Answered By: Katie Hutchison
Last Updated: Sep 01, 2016     Views: 1255

Here is what APA describes for numbers:

Use numerals to express:

   a. numbers 10 and above 
      examples: 12 years old, the 57th trial, 12 cm wide

   b. numbers that precede a unit of measurement
      examples: 5-mg dose, 36.3 mm

   c. numbers that represent statistical or mathematical functions, fractional or decimal quantities, percentages, and ratios
      examples: multiplied by 5, .33 of the..., more than 5% of the sample..., a ratio of 15:1

   d. numbers that represent time, dates, ages, scores, points on a scale, exact sums of money and numerals
      examples: 1 hr 34 min., at 3:45 am, 2-year olds, score 5 on a 12 point scale

Use numbers expressed as words:

   a. when the number begins a sentence, title, or heading
      examples: Forty-eight percent of the sample..., Twelve students improved...

   b. common fractions
      examples: one fifth of the class..., two-thirds majority

   c. universally accepted language
      examples: the Twelve Apostles, Five Pillars of Islam

 

As for percentages specifically, APA has this to say:

1. Use the percent symbol after any number expressed as a numeral. For example: 12%. In APA style, numbers greater than nine are expressed as numerals and use the percent symbol.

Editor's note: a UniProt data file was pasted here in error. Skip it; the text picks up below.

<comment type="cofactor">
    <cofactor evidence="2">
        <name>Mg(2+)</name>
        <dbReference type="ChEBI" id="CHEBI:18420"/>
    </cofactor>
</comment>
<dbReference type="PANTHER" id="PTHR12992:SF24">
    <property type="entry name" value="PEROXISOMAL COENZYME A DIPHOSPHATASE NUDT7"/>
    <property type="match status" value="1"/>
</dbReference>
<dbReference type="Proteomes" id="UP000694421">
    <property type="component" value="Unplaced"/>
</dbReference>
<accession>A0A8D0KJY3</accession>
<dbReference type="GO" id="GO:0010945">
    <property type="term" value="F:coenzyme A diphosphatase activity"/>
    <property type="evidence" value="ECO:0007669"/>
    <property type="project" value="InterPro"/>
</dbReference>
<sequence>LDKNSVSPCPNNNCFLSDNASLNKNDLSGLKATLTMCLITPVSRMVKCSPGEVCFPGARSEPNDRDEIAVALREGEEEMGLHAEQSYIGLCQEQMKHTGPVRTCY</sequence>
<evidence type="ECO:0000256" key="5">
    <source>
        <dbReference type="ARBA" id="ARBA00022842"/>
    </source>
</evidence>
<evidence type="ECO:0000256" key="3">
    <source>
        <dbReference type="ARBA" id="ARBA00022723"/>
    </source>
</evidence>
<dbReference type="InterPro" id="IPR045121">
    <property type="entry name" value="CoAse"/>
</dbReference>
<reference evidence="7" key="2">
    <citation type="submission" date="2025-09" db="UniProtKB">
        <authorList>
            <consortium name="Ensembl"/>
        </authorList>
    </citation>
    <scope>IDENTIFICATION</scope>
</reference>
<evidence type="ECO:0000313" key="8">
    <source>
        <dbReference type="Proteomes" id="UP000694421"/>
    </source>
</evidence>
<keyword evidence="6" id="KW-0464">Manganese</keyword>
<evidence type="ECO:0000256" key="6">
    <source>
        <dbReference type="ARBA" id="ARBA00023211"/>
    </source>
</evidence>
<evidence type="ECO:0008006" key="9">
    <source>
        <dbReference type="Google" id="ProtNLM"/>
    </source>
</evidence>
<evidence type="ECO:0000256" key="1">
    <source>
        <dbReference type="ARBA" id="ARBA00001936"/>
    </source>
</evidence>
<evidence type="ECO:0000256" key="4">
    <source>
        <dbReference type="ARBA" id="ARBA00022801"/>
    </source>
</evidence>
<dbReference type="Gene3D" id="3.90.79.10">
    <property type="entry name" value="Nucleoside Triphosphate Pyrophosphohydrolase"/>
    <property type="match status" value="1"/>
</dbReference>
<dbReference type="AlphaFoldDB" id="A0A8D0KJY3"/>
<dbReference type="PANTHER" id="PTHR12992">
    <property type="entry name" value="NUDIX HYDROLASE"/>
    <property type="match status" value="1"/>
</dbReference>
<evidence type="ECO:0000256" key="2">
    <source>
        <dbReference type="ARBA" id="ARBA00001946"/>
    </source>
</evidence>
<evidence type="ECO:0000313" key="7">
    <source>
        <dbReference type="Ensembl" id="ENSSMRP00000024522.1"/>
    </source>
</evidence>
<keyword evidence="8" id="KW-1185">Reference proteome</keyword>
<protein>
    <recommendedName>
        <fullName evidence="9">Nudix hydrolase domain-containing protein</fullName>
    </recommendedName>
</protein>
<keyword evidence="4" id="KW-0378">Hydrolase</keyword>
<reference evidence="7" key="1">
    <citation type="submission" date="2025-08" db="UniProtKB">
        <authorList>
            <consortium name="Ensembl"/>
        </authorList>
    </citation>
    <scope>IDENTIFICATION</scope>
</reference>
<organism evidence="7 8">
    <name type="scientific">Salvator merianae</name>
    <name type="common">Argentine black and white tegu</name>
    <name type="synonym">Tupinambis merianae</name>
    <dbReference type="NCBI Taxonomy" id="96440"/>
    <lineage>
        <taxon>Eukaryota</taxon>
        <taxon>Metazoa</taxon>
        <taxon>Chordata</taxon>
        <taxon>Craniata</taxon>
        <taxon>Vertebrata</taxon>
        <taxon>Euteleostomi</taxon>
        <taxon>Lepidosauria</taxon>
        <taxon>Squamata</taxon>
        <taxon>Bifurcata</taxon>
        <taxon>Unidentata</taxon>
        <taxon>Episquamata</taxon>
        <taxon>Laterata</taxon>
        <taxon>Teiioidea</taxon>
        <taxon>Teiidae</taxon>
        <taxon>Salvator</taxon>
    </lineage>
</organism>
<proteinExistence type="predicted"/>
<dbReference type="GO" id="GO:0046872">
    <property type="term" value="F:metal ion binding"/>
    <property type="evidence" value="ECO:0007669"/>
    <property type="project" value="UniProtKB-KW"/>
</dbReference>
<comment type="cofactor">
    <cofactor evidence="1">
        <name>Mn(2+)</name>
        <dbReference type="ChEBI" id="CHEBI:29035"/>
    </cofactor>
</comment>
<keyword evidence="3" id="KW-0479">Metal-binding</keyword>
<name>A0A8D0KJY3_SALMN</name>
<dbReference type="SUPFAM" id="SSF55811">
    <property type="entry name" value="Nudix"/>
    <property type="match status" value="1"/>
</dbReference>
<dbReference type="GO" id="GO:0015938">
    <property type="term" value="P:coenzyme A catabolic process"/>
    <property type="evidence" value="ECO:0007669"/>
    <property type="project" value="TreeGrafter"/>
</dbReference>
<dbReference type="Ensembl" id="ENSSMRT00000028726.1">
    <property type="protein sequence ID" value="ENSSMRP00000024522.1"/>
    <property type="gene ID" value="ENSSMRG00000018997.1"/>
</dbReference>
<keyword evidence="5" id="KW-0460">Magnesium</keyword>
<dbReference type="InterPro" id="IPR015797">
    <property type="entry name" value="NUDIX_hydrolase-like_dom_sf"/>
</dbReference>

2. Use the word "percent" after any number expressed as a word. For example: five percent.

3. Use the word "percent" after any number that begins a sentence, title or text heading. The APA rule for numbers is that you should begin a sentence with a word even if the number is greater than nine, and the word "percent" should also be used. For example: Forty-eight percent of the sample showed an increase.

4. Use the percent symbol in tables and figures even if the symbol follows a number smaller than 10; APA style directs writers to use symbols in those cases to save space.

5. Use the word "percentage" when you do not provide an exact number. For example: The student determined the percentage of rats that ate the food in the control condition.

For more information, see the Publication Manual of the American Psychological Association.

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